Our family does a LOT of our shopping on Amazon (including many of our grocery purchases through Amazon Fresh).
Pretty sure we’re partially responsible for keeping Amazon in business. If you have Amazon Prime, maybe you feel the same way.
Recently, my nice coffee grinder that I’ve had for years… finally bit the dust.
So my wife, Susan, naturally turned to Amazon to replace it.
She ordered one that had good reviews, seemed to be high quality, and a good price.
After a few rounds in the kitchen, sure it gets the job done. But it has one major-ish issue – the coffee has trouble feeding down from the hopper into the grinder.
So I have to sit there and shake/move the grinder the whole time, just to keep the coffee grinding. A minor inconvenience, but an inconvenience nonetheless. The thing has one job, and it doesn’t do that job well.
Susan feels it is her civic duty to leave honest reviews on products. So she commented on this issue in a 3-star review she left on Amazon.
And then she received an email from the distributor…
The email started like a typical customer service reply for a review like this – Hey thanks for your feedback, we’re sorry to hear about the inconvenience…
So we are willing to give you a full refund, and you can keep the product, if you’ll just change your review to 5-star.
They literally said, “You can even leave exactly what you wrote, just change the star rating from a 3-star to a 5-star.”
Well, Susan didn’t respond to this. And 2 days later, she received a follow-up.
“Hey, just making sure you received our offer. Would you change the review to 5-star and we’ll refund you?”
So why am I telling you about this weird Amazon coffee grinder review situation?
This real-world example shows why 5-star online reviews are so vital in modern society.
Amazon sellers know they live and die by reviews. Reviews affect their ranking in search results, as well as (obviously) their sales.
5-star reviews are so important that Amazon sellers are willing to give away money just to keep negative reviews off their listings.
Most of the people who read this aren’t selling on Amazon. But you are selling treatments. And 5-star reviews are essential to your success in 2020 and beyond.
Google, Healthgrades, Rate.MD, even Yelp (yes, I hate Yelp, too) – you need 5-star reviews everywhere.
I saw a stat that 8 out of 10 people consider online reviews with the same level of influence as a direct referral from a friend or family member.
That sounds a little crazy to me, until I think of all the times I use reviews to make decisions – where to eat, where to shop, what to buy, who to trust. It’s a daily thing for me. Probably you too.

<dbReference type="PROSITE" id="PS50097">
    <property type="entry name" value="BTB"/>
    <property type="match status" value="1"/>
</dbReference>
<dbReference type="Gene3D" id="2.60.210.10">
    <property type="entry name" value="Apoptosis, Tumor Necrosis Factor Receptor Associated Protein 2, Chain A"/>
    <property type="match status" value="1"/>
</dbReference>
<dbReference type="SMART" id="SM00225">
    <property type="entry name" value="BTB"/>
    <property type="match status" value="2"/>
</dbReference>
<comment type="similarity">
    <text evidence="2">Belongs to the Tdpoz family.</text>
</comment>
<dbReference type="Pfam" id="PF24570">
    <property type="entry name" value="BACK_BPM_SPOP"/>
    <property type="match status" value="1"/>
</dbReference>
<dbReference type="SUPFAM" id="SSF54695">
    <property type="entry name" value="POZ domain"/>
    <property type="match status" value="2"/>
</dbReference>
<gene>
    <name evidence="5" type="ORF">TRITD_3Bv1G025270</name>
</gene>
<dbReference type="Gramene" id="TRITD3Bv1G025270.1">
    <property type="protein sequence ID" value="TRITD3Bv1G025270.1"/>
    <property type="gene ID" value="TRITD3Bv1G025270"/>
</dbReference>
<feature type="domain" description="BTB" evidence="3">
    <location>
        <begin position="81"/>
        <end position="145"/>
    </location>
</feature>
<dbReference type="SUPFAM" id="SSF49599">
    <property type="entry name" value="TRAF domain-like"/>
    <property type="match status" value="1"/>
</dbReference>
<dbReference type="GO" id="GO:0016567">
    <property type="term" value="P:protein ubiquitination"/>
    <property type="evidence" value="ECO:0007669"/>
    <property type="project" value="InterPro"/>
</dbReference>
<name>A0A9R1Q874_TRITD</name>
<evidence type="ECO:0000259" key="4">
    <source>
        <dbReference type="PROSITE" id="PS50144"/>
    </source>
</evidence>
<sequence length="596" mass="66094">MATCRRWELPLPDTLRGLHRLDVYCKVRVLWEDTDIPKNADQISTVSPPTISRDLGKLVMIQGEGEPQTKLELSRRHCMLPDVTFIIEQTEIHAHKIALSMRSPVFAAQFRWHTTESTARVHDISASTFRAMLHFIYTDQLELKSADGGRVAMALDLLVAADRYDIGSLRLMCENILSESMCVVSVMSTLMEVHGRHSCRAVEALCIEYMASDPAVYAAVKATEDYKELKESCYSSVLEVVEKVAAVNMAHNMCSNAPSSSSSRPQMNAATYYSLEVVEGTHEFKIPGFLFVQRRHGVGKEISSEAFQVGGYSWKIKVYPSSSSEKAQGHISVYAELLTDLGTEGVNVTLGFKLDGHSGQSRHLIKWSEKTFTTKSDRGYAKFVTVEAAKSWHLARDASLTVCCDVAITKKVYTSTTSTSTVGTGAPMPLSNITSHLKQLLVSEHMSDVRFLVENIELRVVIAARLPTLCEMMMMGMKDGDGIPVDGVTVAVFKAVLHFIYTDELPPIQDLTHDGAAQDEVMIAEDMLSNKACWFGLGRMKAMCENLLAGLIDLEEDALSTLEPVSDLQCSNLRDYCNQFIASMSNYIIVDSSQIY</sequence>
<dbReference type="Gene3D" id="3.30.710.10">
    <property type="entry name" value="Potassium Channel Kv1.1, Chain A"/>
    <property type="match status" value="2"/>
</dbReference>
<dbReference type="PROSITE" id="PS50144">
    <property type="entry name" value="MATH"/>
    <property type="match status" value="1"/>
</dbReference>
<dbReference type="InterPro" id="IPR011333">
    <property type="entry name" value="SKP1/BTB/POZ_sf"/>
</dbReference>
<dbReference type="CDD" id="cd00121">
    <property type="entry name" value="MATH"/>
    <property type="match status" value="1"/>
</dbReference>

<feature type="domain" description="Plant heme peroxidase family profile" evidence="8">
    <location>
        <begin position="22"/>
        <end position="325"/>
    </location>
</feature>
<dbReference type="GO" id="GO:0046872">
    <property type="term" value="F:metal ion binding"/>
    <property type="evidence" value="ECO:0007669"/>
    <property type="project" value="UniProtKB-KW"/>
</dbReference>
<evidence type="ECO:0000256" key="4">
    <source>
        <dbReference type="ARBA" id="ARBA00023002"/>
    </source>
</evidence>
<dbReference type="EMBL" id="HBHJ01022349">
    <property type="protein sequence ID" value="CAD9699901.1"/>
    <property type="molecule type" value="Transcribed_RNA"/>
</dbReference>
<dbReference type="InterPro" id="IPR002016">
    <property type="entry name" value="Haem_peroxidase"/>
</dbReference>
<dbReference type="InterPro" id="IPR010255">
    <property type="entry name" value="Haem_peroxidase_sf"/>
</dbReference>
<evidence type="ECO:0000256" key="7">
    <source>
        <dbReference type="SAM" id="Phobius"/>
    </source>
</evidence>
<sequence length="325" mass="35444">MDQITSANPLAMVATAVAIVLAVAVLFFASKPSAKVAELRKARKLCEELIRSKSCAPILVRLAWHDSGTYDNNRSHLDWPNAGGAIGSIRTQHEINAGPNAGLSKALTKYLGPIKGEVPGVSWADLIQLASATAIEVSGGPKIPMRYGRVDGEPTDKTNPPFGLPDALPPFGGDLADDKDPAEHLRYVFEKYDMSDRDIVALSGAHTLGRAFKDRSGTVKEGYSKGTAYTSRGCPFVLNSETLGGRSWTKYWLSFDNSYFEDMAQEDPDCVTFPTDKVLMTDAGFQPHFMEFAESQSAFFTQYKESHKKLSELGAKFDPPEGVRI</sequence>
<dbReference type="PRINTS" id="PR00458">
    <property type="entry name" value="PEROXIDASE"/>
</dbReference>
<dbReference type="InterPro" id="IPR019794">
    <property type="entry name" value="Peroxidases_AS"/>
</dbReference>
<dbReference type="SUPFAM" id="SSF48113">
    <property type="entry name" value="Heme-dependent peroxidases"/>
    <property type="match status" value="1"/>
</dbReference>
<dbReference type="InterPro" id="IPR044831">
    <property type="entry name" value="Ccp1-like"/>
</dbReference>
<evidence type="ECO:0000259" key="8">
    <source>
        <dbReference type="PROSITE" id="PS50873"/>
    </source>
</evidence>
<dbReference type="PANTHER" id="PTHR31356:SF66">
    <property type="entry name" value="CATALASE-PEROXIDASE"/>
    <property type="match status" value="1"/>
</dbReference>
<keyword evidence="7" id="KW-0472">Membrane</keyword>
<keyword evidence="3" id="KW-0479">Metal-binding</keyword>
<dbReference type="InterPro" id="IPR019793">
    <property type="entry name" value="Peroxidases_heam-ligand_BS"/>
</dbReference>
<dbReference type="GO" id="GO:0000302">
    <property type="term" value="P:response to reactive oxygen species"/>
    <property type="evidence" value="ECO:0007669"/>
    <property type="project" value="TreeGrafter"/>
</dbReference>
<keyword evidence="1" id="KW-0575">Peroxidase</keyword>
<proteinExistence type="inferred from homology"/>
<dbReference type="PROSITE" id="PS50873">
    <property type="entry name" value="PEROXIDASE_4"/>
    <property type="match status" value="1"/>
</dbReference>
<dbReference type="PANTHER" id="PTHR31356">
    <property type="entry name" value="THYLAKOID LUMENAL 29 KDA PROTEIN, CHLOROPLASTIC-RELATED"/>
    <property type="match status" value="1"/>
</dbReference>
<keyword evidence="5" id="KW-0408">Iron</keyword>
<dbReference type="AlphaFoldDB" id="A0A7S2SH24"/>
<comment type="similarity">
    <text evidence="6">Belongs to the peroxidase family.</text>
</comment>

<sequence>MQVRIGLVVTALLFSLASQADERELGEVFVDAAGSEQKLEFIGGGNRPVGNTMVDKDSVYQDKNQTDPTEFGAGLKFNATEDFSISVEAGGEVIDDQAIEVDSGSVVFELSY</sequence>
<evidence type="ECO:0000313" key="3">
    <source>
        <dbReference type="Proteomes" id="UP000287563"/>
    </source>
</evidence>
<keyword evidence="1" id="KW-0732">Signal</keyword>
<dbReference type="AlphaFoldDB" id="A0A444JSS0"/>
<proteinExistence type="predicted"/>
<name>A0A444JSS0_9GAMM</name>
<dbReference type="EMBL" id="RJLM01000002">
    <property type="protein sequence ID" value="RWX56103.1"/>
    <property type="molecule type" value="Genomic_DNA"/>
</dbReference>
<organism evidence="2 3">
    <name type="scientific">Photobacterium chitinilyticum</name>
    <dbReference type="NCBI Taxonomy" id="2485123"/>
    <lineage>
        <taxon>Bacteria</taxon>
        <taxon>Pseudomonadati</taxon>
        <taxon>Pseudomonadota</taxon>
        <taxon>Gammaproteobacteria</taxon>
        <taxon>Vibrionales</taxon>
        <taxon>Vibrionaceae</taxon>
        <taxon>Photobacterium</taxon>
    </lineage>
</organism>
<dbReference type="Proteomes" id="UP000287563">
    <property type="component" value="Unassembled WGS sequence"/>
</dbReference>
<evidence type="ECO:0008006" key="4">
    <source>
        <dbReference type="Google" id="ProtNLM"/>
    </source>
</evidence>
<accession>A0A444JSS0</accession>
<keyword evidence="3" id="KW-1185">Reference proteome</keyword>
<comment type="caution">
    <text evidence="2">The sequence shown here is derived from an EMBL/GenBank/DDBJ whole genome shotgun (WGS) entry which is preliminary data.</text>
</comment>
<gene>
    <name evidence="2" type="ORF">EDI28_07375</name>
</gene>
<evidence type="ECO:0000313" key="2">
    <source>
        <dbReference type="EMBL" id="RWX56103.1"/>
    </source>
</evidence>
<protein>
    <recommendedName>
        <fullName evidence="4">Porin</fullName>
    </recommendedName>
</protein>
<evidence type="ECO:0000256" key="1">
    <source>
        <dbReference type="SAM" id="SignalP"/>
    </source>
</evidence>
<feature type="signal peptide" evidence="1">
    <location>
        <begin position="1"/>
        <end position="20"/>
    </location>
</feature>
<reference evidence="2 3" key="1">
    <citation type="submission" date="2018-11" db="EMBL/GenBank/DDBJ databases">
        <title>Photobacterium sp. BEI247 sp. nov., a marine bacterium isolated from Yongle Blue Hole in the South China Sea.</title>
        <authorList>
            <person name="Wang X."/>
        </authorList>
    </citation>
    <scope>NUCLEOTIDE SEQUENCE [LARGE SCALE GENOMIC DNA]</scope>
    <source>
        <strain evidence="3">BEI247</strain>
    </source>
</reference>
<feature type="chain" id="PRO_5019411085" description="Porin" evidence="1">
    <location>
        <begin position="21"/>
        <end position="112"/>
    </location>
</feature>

Your prospects and patients are the same way. They look at reviews. They trust reviews. They act based on what they see in reviews.
So for practices who have very few reviews…. or 1 new review every 2-3 months…. or an even mix of good reviews and bad ones… this sends up a red flag for your prospects.
Every happy patient who has treatment with you can be a new evangelist for your practice. And part of that is engaging them – asking them – to leave a review for you. And creating an easy mechanism for them to do so.
That’s the system you need. And if you don’t have one, reply to this email, and we’ll get you sorted out.
I was on a call with a practice earlier this week, and we were discussing the effectiveness of a customized review system we built for them (averaging 30-40 new 5-star reviews each month. They now get more 5-star reviews each month than they were getting annually before we started working together).
The surgeon said, “I want to thank you. I see patients every day who tell me they saw our reviews, and that’s a big reason why they came here.”
Take your reviews as seriously as the Amazon coffee grinder people, and you’ll set yourself up for practice growth.
PS – What I DON’T recommend is bribing people to remove or change a review. If you get a bad review, first thing is to contact the reviewer and solve their problem.
And once you make it right, you can ask them to update their review to reflect the new circumstances.
Amazon Coffee Grinder Co didn’t do this. They tried to pay us to lie. Insulting. Frustrating. Don’t do this.
PPS – And in case you were wondering, Susan did not accept the bribery offer to change her review. The Truth Prevails…